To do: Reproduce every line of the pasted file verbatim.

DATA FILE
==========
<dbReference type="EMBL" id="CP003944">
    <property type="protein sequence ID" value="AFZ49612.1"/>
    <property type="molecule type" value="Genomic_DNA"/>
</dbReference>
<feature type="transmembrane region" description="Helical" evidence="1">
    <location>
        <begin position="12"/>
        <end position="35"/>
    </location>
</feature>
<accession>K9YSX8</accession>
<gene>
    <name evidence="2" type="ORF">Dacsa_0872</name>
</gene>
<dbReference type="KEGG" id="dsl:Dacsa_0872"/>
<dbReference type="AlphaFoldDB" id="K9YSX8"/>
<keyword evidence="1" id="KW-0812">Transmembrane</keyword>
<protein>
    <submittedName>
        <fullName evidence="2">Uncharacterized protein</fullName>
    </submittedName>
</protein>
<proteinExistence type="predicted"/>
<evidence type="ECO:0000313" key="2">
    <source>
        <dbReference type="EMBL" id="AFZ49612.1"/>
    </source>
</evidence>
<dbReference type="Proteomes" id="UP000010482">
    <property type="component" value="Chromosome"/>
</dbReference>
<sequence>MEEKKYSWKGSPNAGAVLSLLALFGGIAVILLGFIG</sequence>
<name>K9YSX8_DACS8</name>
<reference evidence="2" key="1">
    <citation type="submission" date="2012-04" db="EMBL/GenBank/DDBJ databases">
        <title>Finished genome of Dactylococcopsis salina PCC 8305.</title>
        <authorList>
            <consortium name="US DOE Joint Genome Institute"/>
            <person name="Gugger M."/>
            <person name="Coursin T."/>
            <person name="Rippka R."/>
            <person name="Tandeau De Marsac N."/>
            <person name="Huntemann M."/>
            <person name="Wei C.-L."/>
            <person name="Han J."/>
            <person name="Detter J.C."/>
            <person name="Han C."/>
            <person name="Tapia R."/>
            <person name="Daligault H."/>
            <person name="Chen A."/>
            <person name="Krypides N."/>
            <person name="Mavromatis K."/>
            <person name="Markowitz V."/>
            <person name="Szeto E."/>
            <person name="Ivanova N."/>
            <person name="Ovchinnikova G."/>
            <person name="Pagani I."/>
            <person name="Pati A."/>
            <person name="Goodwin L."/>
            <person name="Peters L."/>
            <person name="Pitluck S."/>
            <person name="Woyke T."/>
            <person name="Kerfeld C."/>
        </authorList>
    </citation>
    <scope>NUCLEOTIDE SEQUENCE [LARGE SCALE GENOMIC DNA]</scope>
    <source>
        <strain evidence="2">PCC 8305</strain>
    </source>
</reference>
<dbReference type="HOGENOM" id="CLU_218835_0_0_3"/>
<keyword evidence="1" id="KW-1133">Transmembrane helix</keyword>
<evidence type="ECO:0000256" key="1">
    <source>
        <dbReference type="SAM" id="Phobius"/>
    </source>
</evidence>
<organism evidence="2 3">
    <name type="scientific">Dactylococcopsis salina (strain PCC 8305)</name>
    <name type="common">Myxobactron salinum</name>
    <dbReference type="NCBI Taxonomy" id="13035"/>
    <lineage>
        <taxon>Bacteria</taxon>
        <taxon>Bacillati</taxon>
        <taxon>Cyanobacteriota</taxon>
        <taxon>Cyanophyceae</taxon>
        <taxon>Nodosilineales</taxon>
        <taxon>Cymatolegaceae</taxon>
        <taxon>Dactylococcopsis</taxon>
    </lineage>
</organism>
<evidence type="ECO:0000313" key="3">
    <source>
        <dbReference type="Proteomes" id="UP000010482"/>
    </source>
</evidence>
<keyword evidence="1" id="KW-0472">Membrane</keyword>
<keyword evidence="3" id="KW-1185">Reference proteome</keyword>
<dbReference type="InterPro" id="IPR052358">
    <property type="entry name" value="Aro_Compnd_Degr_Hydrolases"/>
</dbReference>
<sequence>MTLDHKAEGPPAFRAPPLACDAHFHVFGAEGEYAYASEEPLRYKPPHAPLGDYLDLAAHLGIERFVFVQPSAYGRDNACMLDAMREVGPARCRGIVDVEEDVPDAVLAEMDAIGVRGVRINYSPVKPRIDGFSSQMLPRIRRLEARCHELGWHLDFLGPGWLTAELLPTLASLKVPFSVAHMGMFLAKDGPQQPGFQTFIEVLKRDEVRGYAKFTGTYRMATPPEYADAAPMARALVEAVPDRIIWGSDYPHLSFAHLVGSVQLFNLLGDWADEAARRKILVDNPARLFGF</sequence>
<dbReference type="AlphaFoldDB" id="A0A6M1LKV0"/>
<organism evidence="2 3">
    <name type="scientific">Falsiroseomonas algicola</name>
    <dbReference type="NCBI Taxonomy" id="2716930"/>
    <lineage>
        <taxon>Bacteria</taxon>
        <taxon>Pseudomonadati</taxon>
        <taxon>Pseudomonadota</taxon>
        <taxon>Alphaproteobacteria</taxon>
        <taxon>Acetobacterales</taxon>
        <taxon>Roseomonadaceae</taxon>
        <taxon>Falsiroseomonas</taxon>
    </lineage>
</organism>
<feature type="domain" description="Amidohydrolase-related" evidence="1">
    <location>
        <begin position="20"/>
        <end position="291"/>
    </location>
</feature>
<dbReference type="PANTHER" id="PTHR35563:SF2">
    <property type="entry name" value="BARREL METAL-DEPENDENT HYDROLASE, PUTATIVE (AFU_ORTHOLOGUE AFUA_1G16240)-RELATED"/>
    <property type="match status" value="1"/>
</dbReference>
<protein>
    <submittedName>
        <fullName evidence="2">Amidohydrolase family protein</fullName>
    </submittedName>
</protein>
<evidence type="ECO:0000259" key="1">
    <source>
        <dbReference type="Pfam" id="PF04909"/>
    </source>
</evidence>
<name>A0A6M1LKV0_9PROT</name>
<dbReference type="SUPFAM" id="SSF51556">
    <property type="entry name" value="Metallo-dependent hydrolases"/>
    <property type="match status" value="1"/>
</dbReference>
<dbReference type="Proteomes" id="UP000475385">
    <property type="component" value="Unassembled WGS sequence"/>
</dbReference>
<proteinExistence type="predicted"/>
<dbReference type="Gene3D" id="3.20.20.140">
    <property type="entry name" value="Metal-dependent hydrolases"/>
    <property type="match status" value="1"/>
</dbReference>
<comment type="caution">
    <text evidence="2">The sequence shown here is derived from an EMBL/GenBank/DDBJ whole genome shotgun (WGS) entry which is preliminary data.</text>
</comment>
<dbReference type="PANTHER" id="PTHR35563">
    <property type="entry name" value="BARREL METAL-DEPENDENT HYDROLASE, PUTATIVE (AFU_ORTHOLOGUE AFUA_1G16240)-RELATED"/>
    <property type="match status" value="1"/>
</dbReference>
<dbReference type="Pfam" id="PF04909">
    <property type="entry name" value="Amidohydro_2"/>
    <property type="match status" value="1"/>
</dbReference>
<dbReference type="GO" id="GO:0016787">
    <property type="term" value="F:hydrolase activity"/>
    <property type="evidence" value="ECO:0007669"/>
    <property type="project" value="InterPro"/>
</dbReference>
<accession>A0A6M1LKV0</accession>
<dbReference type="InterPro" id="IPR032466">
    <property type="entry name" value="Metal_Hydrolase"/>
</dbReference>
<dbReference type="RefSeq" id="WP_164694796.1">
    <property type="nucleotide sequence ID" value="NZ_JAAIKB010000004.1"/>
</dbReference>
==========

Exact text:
<dbReference type="EMBL" id="CP003944">
    <property type="protein sequence ID" value="AFZ49612.1"/>
    <property type="molecule type" value="Genomic_DNA"/>
</dbReference>
<feature type="transmembrane region" description="Helical" evidence="1">
    <location>
        <begin position="12"/>
        <end position="35"/>
    </location>
</feature>
<accession>K9YSX8</accession>
<gene>
    <name evidence="2" type="ORF">Dacsa_0872</name>
</gene>
<dbReference type="KEGG" id="dsl:Dacsa_0872"/>
<dbReference type="AlphaFoldDB" id="K9YSX8"/>
<keyword evidence="1" id="KW-0812">Transmembrane</keyword>
<protein>
    <submittedName>
        <fullName evidence="2">Uncharacterized protein</fullName>
    </submittedName>
</protein>
<proteinExistence type="predicted"/>
<evidence type="ECO:0000313" key="2">
    <source>
        <dbReference type="EMBL" id="AFZ49612.1"/>
    </source>
</evidence>
<dbReference type="Proteomes" id="UP000010482">
    <property type="component" value="Chromosome"/>
</dbReference>
<sequence>MEEKKYSWKGSPNAGAVLSLLALFGGIAVILLGFIG</sequence>
<name>K9YSX8_DACS8</name>
<reference evidence="2" key="1">
    <citation type="submission" date="2012-04" db="EMBL/GenBank/DDBJ databases">
        <title>Finished genome of Dactylococcopsis salina PCC 8305.</title>
        <authorList>
            <consortium name="US DOE Joint Genome Institute"/>
            <person name="Gugger M."/>
            <person name="Coursin T."/>
            <person name="Rippka R."/>
            <person name="Tandeau De Marsac N."/>
            <person name="Huntemann M."/>
            <person name="Wei C.-L."/>
            <person name="Han J."/>
            <person name="Detter J.C."/>
            <person name="Han C."/>
            <person name="Tapia R."/>
            <person name="Daligault H."/>
            <person name="Chen A."/>
            <person name="Krypides N."/>
            <person name="Mavromatis K."/>
            <person name="Markowitz V."/>
            <person name="Szeto E."/>
            <person name="Ivanova N."/>
            <person name="Ovchinnikova G."/>
            <person name="Pagani I."/>
            <person name="Pati A."/>
            <person name="Goodwin L."/>
            <person name="Peters L."/>
            <person name="Pitluck S."/>
            <person name="Woyke T."/>
            <person name="Kerfeld C."/>
        </authorList>
    </citation>
    <scope>NUCLEOTIDE SEQUENCE [LARGE SCALE GENOMIC DNA]</scope>
    <source>
        <strain evidence="2">PCC 8305</strain>
    </source>
</reference>
<dbReference type="HOGENOM" id="CLU_218835_0_0_3"/>
<keyword evidence="1" id="KW-1133">Transmembrane helix</keyword>
<evidence type="ECO:0000256" key="1">
    <source>
        <dbReference type="SAM" id="Phobius"/>
    </source>
</evidence>
<organism evidence="2 3">
    <name type="scientific">Dactylococcopsis salina (strain PCC 8305)</name>
    <name type="common">Myxobactron salinum</name>
    <dbReference type="NCBI Taxonomy" id="13035"/>
    <lineage>
        <taxon>Bacteria</taxon>
        <taxon>Bacillati</taxon>
        <taxon>Cyanobacteriota</taxon>
        <taxon>Cyanophyceae</taxon>
        <taxon>Nodosilineales</taxon>
        <taxon>Cymatolegaceae</taxon>
        <taxon>Dactylococcopsis</taxon>
    </lineage>
</organism>
<evidence type="ECO:0000313" key="3">
    <source>
        <dbReference type="Proteomes" id="UP000010482"/>
    </source>
</evidence>
<keyword evidence="1" id="KW-0472">Membrane</keyword>
<keyword evidence="3" id="KW-1185">Reference proteome</keyword>
<dbReference type="InterPro" id="IPR052358">
    <property type="entry name" value="Aro_Compnd_Degr_Hydrolases"/>
</dbReference>
<sequence>MTLDHKAEGPPAFRAPPLACDAHFHVFGAEGEYAYASEEPLRYKPPHAPLGDYLDLAAHLGIERFVFVQPSAYGRDNACMLDAMREVGPARCRGIVDVEEDVPDAVLAEMDAIGVRGVRINYSPVKPRIDGFSSQMLPRIRRLEARCHELGWHLDFLGPGWLTAELLPTLASLKVPFSVAHMGMFLAKDGPQQPGFQTFIEVLKRDEVRGYAKFTGTYRMATPPEYADAAPMARALVEAVPDRIIWGSDYPHLSFAHLVGSVQLFNLLGDWADEAARRKILVDNPARLFGF</sequence>
<dbReference type="AlphaFoldDB" id="A0A6M1LKV0"/>
<organism evidence="2 3">
    <name type="scientific">Falsiroseomonas algicola</name>
    <dbReference type="NCBI Taxonomy" id="2716930"/>
    <lineage>
        <taxon>Bacteria</taxon>
        <taxon>Pseudomonadati</taxon>
        <taxon>Pseudomonadota</taxon>
        <taxon>Alphaproteobacteria</taxon>
        <taxon>Acetobacterales</taxon>
        <taxon>Roseomonadaceae</taxon>
        <taxon>Falsiroseomonas</taxon>
    </lineage>
</organism>
<feature type="domain" description="Amidohydrolase-related" evidence="1">
    <location>
        <begin position="20"/>
        <end position="291"/>
    </location>
</feature>
<dbReference type="PANTHER" id="PTHR35563:SF2">
    <property type="entry name" value="BARREL METAL-DEPENDENT HYDROLASE, PUTATIVE (AFU_ORTHOLOGUE AFUA_1G16240)-RELATED"/>
    <property type="match status" value="1"/>
</dbReference>
<protein>
    <submittedName>
        <fullName evidence="2">Amidohydrolase family protein</fullName>
    </submittedName>
</protein>
<evidence type="ECO:0000259" key="1">
    <source>
        <dbReference type="Pfam" id="PF04909"/>
    </source>
</evidence>
<name>A0A6M1LKV0_9PROT</name>
<dbReference type="SUPFAM" id="SSF51556">
    <property type="entry name" value="Metallo-dependent hydrolases"/>
    <property type="match status" value="1"/>
</dbReference>
<dbReference type="Proteomes" id="UP000475385">
    <property type="component" value="Unassembled WGS sequence"/>
</dbReference>
<proteinExistence type="predicted"/>
<dbReference type="Gene3D" id="3.20.20.140">
    <property type="entry name" value="Metal-dependent hydrolases"/>
    <property type="match status" value="1"/>
</dbReference>
<comment type="caution">
    <text evidence="2">The sequence shown here is derived from an EMBL/GenBank/DDBJ whole genome shotgun (WGS) entry which is preliminary data.</text>
</comment>
<dbReference type="PANTHER" id="PTHR35563">
    <property type="entry name" value="BARREL METAL-DEPENDENT HYDROLASE, PUTATIVE (AFU_ORTHOLOGUE AFUA_1G16240)-RELATED"/>
    <property type="match status" value="1"/>
</dbReference>
<dbReference type="Pfam" id="PF04909">
    <property type="entry name" value="Amidohydro_2"/>
    <property type="match status" value="1"/>
</dbReference>
<dbReference type="GO" id="GO:0016787">
    <property type="term" value="F:hydrolase activity"/>
    <property type="evidence" value="ECO:0007669"/>
    <property type="project" value="InterPro"/>
</dbReference>
<accession>A0A6M1LKV0</accession>
<dbReference type="InterPro" id="IPR032466">
    <property type="entry name" value="Metal_Hydrolase"/>
</dbReference>
<dbReference type="RefSeq" id="WP_164694796.1">
    <property type="nucleotide sequence ID" value="NZ_JAAIKB010000004.1"/>
</dbReference>